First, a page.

The first kind is, posters. For the ice cream store, we researched all the different ice cream chains in Tokyo, and put up a poster about each (when it was founded, main stores, service, specialty etc). Also you have to make advertising posters. These are drawn on copy paper and then run off onto piles of newsprint. They will be handed out to people and also hung all over the walls and such. You make some color posters to hang in prominent places, and also a sign to put on the door of the classroom. You also have to put signs up saying where your event is - in room 204 or 2 nen 1 kumi or wherever. As well as posters, somebody has to draw a promotion to put in the annai, or guide. For the ice cream store we had to make price lists too. This involved thinking up original names for all the ice cream flavors. This took a while... all of them were inside jokes, or plays on fads etc. For example, the vanilla was called "vanilla do.eijyun" because our teacher's name was Eijyun Sakaki and he was pale, and also because he once told us how he went to USA and couldn't order vanilla because everyone thought he was saying banana. The pineapple was "ice pine cosine theta" for some reason, and etc.etc.

The next thing is to disguise the classroom. For the ice cream store, we made crepe paper streamers for the ceiling, and made those tissue paper flowers (those are one of the most popular decorations) to put everywhere. They were red and white, and we put them around all the ice-cream research posters, and around the clock and around the door on the outside. Some people made tablecloths to put on the desks, which were arranged into tables. For the newspaper game, I remember we wallpapered the walls with travel posters. For the tunnel game we didn't have to decorate the inside of the classroom, but on the outside we made these posters to look scary, with pictures of monsters and blood on them, and we made those paper flowers to put around the door, of course. For just about every event we did, we would make these little 3-D paper stars and hang them from the ceiling by thread. They look neat. During all of this, people stay late after school, sometimes as late as 8 o'clock on the day before it's to open. We also had to get the ice-cream delivered (and a freezer to put it in) get the ice-cream scoopers, and arrange for someone to bring a boom box and tapes. During bunkasai there are tape players everywhere playing all kinds of hit songs etc. Also we had to decide what to wear. You have to wear your uniform, but on that day you can wear a sweatshirt or sweater of your choice over it. We also decided who would work what shifts. Finally everything was ready... and I will have to tell you the rest later as I have a bus to catch! Thank you for reading this... the continuation is on the way.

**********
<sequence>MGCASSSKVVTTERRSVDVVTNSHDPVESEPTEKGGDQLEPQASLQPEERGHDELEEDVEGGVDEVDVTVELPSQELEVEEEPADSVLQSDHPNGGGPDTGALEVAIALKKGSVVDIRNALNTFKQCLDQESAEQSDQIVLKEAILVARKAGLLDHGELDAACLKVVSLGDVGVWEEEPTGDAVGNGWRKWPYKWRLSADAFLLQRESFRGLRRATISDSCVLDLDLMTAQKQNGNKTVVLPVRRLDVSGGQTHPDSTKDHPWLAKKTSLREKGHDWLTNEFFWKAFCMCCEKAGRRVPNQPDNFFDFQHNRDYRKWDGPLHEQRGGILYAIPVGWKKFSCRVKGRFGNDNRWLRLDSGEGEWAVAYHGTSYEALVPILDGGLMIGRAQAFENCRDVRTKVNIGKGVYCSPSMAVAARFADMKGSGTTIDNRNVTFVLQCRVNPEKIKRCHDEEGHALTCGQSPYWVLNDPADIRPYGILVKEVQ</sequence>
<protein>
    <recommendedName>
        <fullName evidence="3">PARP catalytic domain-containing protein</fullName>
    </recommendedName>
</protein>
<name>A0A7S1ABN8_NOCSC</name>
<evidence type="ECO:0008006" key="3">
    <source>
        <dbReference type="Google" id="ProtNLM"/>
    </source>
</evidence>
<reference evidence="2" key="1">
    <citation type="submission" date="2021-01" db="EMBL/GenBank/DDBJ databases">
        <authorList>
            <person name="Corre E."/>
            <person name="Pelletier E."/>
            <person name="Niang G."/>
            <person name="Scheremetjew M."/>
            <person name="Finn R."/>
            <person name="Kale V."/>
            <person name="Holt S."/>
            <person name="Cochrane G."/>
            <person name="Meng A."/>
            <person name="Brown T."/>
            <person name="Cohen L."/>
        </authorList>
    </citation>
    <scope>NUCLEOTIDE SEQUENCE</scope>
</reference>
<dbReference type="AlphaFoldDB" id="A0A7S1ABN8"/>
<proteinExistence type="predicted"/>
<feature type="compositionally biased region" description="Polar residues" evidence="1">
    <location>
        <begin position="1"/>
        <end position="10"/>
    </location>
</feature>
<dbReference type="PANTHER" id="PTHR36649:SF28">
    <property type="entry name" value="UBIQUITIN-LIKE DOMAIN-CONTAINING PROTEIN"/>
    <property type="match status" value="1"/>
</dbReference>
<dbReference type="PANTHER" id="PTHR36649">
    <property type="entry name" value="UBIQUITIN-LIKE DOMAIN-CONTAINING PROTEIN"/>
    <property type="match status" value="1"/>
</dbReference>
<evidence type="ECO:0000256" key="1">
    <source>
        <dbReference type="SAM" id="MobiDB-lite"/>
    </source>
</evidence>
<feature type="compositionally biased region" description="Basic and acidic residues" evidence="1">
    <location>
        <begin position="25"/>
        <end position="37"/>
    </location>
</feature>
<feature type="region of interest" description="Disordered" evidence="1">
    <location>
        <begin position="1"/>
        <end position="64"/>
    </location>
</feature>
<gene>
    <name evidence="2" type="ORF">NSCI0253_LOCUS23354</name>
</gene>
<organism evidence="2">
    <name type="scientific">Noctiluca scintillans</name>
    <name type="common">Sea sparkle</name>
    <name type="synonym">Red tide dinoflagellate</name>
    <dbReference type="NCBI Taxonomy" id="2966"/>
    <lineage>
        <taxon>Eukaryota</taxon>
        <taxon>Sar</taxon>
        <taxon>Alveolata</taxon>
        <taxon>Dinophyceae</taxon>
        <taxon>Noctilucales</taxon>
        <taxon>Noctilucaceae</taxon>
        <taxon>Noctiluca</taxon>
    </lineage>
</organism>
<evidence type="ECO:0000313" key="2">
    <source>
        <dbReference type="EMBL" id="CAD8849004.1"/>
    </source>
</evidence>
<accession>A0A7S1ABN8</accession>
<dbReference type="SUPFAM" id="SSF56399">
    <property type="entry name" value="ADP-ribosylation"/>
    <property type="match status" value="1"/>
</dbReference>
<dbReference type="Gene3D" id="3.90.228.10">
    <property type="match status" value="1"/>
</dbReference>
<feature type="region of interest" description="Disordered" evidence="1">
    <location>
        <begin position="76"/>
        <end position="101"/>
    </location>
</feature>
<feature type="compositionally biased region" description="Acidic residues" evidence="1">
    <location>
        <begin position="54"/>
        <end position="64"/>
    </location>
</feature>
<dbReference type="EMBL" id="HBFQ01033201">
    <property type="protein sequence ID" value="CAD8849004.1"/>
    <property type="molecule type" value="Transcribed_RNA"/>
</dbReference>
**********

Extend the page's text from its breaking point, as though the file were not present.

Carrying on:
Maiko Covington maiko@ucsd.edu
All replies should be to my e-mail.

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Additional Info:
Life in A Japanese School By Maiko Covington.
Her text has remained true to her original posting. The overall title of this section was chosen to best represent her articles rather than "My High School Days" as originally titled by Maiko-san. Her articles were originally posted and may be found here: My High School Days. You may reach her at the this email: mcovingt@staff.uiuc.edu as email in article is old and defunct.

She has been asked if she will write some more of these and her answer is, "The answer to that question is, not likely in the near future. The events in those posts occurred more than 10 years ago now, and I honestly don't think I could get myself into the same frame of mind."